The final regulations keep the facts and circumstances framework, as opposed to bright-line rules, for determining whether property is real property for purposes of Section 856. Therefore, all of the specific facts of a particular solar energy property will need to be analyzed to determine its REIT classification. The final regulations apply for taxable years beginning after August 31, 2016. Continue Reading As Expected, Final REIT Regulations Offer Little Help for Solar
New Tax Regulations Curtail Pass-Through Lease Structure Benefit
The US Internal Revenue Service (IRS) recently released new proposed and temporary regulations addressing certain investment tax credit issues in a so-called “pass-through lease” structure. A pass-through lease is a structure in which the lessor of an investment tax credit-eligible asset makes an election to pass through the investment tax credit to the lessee of the asset, which lessee is frequently a partnership. The term “inverted lease” is sometimes used to refer to a pass-through lease structure in which each of the lessor and the lessee is a partnership, and the lessor and lessee partnerships are related to each other. The new regulations apply an “aggregate” treatment to partnerships (and S corporations) to ensure that any investment tax credit is appropriately taxable to the taxpayer that used the credit.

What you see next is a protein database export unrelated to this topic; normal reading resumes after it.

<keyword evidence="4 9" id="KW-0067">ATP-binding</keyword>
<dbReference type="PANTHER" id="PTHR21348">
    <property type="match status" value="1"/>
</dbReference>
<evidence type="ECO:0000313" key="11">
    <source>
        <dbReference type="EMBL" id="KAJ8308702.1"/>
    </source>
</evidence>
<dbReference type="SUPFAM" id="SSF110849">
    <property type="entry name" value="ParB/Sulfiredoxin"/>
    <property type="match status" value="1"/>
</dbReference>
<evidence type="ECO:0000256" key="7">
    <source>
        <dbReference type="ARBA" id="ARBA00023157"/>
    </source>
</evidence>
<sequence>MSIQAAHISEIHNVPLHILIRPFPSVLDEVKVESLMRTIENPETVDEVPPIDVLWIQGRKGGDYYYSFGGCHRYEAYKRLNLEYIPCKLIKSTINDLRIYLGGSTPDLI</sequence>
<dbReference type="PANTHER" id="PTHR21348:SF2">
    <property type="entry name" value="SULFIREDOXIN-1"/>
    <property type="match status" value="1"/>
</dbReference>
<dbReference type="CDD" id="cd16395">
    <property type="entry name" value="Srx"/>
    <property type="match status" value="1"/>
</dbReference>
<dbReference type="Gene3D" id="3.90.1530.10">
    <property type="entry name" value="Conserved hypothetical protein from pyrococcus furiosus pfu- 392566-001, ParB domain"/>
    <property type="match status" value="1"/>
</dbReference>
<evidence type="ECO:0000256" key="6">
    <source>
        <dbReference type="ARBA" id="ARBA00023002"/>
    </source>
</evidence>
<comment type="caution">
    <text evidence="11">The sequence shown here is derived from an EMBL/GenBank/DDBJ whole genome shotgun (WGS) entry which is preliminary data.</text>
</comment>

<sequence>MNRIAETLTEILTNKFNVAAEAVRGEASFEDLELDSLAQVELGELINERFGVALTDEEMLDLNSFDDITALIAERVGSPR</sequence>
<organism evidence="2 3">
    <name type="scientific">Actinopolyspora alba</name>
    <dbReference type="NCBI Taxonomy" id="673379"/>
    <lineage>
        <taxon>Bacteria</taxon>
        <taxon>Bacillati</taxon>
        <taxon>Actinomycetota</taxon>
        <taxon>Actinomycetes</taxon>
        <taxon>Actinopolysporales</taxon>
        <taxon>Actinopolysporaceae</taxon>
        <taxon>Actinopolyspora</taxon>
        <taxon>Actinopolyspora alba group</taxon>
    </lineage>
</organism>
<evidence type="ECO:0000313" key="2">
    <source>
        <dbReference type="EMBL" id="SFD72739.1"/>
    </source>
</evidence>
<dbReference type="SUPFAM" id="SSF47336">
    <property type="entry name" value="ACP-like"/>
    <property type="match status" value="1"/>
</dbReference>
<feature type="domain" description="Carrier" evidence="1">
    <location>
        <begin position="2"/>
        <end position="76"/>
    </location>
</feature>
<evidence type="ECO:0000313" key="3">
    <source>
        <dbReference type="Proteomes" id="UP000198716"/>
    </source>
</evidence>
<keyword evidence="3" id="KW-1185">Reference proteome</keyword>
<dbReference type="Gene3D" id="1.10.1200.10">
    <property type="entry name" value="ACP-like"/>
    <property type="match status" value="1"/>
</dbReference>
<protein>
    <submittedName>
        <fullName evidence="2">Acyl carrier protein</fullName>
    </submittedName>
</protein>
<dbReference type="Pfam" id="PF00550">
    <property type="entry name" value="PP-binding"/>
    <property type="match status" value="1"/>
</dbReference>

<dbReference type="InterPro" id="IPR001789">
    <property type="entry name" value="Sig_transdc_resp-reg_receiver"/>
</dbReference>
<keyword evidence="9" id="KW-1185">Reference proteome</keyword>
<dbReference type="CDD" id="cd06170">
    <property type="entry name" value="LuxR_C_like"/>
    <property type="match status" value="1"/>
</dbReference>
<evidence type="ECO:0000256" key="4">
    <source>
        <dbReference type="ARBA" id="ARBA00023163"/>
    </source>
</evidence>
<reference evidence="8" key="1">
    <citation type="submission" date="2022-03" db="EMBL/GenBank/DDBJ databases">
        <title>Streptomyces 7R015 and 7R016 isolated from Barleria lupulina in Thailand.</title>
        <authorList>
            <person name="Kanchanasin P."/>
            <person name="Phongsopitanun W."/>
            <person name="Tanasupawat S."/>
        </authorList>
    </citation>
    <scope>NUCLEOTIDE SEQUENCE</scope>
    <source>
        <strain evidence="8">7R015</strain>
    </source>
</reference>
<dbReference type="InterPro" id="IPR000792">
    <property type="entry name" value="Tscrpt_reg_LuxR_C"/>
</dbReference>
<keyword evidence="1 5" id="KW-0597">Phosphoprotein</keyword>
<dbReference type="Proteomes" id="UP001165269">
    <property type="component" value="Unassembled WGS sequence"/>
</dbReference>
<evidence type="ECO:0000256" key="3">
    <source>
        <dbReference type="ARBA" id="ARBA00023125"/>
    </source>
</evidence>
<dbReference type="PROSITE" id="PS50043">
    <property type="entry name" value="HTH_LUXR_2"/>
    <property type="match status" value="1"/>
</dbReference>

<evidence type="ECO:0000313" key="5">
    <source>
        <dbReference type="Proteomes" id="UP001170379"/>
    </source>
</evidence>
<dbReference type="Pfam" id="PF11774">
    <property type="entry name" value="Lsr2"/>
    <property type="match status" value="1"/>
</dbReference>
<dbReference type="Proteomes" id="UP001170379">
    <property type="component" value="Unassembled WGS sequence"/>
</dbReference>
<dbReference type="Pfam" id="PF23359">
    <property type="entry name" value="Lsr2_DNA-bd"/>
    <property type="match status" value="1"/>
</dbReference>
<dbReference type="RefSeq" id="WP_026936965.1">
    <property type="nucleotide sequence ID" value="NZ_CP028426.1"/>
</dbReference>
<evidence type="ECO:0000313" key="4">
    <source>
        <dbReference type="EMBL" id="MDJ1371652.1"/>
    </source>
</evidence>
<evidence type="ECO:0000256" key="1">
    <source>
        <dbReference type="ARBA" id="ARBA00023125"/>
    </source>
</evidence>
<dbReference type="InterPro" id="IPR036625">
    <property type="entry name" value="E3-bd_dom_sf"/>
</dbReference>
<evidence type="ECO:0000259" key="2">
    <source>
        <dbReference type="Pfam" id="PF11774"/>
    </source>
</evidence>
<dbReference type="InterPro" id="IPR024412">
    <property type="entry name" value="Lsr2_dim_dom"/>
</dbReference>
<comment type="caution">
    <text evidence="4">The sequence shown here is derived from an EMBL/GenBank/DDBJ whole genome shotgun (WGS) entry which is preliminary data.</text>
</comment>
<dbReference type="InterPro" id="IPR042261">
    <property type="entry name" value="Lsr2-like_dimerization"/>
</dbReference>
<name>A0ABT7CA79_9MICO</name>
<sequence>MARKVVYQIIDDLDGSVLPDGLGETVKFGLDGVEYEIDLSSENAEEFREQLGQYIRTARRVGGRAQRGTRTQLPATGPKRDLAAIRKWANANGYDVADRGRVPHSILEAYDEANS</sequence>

As discussed in more detail below, if a partner in a partnership that claimed an investment tax credit transfers its partnership interest during the deemed income period, these new regulations require the remaining income inclusion to be accelerated and to be recognized by the transferor. Further, under these regulations, the deemed income inclusion occurs at the partner level such that it does not result in an increase to the partners’ outside basis.
Although these temporary regulations are primarily directed at the structuring of historic tax credit transactions, the temporary regulations do have a limited effect with respect to solar transactions where the credit is passed through to a partnership (particularly the outside basis adjustment in the case of partnership lessees, as discussed below). Continue Reading New Tax Regulations Curtail Pass-Through Lease Structure Benefit
First Published by Law 360 on May 27, 2016
Below is a link to our article discussing IRS Notice 2016-31, which the IRS published in May. Notice 2016-31 provides helpful rules for wind projects applying the “start of construction” deadline enacted by Congress in December with respect the extension of tax credits for wind projects (as well as geothermal, biomass, trash and hydro projects). The comparable guidance from the IRS for solar projects has not been published yet.